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Mark Angelotti, blind amateur detective

dantesdilemmaNow here’s an unusual amateur detective: Psychiatrist Mark Angelotti is coming to terms with his increasing blindness caused by a late-onset genetic disease.  At 47 and single, he has accepted his need for the assistive devices that make life easier for the blind.  But he still has a hard time dealing with the sympathy of friends and the insensitivity of strangers.  He is reluctant to return to work, but his boss, head of a large clinical psychiatry department in a Chicago hospital, needs him back.  Dante’s Wood (Seventh Street, 2013) his first case back on the job concerns a mentally handicapped teenager who may have murdered a teacher. Dante’s Dilemma (Prometheus/Seventh Street, 2015) is the third book in the series. Mark must decide if a woman who killed her husband is a cold-blooded murderer or the victim of years of emotional and physical abuse.  These quick reads are clever and fast-paced.  They even offer a touch of humor.  Author Lynne Raimondo is a lawyer who credits her excellent writing skills to years of writing briefs.

–posted 9/28/2015

Posted September/9/2015

Elena Ferrante’s Neapolitan novels

ferranteThe four novels that comprise the “Neapolitan” series follow the lives of Lila and Elena, childhood friends in Naples in the 1950s. Both are brilliant students, but very different personalities. Cheeky and daring Lila chooses early marriage while Elena plods her way to college. Ferrante paints a vivid nostalgic picture of the young girls, their parents and friends and the lively crowded neighborhood that shapes them. These pleasant, easy to read novels have received rave reviews in Europe and the U.S. They are prime candidates for book discussion groups. Little is known about the author beyond the fact that she lives in Naples and is probably a woman. She has chosen to remain staunchly behind her pseudonym.  The fourth and final volume, The Story of the Lost Child (Europa, 9/2015) brings Lila and Elena back to Naples as they face old age.

–posted 9/21/2015

Posted September/9/2015

DI Carl Mørck

hanging girlDetective Carl Mørck works in Department Q, the basement office at police headquarters where very cold cases come to rest.  Mørck had been one of Copenhagen’s best detectives until a bullet nearly killed him in a shooting that took the life of a colleague.  Now he and the others who eventually drift down to Department Q putter about in the subterranean office and lead a mostly peaceful life.  But when a case captures his interest, Mørck can be surprisingly effective.  The odd characters and sometimes hilarious dialog make these lighter, but no less suspenseful, than most Nordic noir series.  The Hanging Girl (Dutton, 9.2015) is the sixth book in the series.   It finds Mørck, Assad, Rose, and newcomer Gordon on a remote island attempting to stop a string of cult murders.  Danish author Adler-Olsen won the prestigious Glass Key award in 2010 and his books continue to be best-sellers in Europe and the U.S.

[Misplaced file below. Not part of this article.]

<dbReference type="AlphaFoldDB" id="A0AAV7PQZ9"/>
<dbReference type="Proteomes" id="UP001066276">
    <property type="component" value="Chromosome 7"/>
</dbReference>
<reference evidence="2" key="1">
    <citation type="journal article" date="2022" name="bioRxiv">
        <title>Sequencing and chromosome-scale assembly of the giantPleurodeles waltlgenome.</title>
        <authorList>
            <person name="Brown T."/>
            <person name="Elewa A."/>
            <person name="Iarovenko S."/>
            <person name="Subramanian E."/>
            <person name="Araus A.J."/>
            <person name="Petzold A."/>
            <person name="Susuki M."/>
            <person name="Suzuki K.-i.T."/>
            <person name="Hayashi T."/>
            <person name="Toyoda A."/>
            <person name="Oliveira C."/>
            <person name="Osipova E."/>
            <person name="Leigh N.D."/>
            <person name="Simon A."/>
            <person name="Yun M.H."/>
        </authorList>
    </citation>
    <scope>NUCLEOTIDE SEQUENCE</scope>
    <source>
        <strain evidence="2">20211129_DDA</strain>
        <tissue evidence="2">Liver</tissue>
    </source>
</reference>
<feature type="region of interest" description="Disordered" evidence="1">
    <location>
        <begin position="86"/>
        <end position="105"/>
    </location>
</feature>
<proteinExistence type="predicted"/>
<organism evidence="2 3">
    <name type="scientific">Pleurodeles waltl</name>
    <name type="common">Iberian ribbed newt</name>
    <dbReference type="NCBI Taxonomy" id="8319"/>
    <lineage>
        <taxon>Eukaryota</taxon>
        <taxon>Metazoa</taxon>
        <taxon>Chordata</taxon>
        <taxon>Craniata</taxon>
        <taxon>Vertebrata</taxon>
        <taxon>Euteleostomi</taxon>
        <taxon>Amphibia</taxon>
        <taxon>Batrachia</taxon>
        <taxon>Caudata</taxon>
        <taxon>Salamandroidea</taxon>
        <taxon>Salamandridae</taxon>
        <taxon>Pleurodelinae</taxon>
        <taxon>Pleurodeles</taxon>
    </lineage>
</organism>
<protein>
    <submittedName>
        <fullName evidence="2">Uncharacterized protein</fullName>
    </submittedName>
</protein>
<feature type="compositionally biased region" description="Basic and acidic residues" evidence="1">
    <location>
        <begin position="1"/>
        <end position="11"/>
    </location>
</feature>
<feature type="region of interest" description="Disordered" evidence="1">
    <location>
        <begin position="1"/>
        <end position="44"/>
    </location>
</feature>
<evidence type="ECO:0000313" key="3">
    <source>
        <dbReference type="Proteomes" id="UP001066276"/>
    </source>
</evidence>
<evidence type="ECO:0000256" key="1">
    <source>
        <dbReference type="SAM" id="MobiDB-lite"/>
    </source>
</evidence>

–posted 9/14/2015

Posted September/8/2015

Jorn Lier Horst

cavemanJorn Lier Horst is a new Nordic noir author that you won’t want to miss. Before turning to writing full time, Horst was a policeman who, like his main character William Wisting, worked his way up to Chief Inspector of Larvik, a sizeable town south of Oslo, Norway. Wisting is a thorough and sensitive investigator, admired and trusted by his staff. He is in his 50’s, widowed with two grown children. His daughter, Line, is a journalist and plays a significant role in some of the books.   The Caveman  (Sandstone, 2015) is the fourth novel to be published in the U. S.  It is the story about a man who apparently died while watching TV and whose body was undiscovered for four months. Clues in another murder case lead to a serial killer wanted in America.  At least eight Wisting novels have been published in Norway.

–posted 9/7/2015

Posted September/8/2015

 
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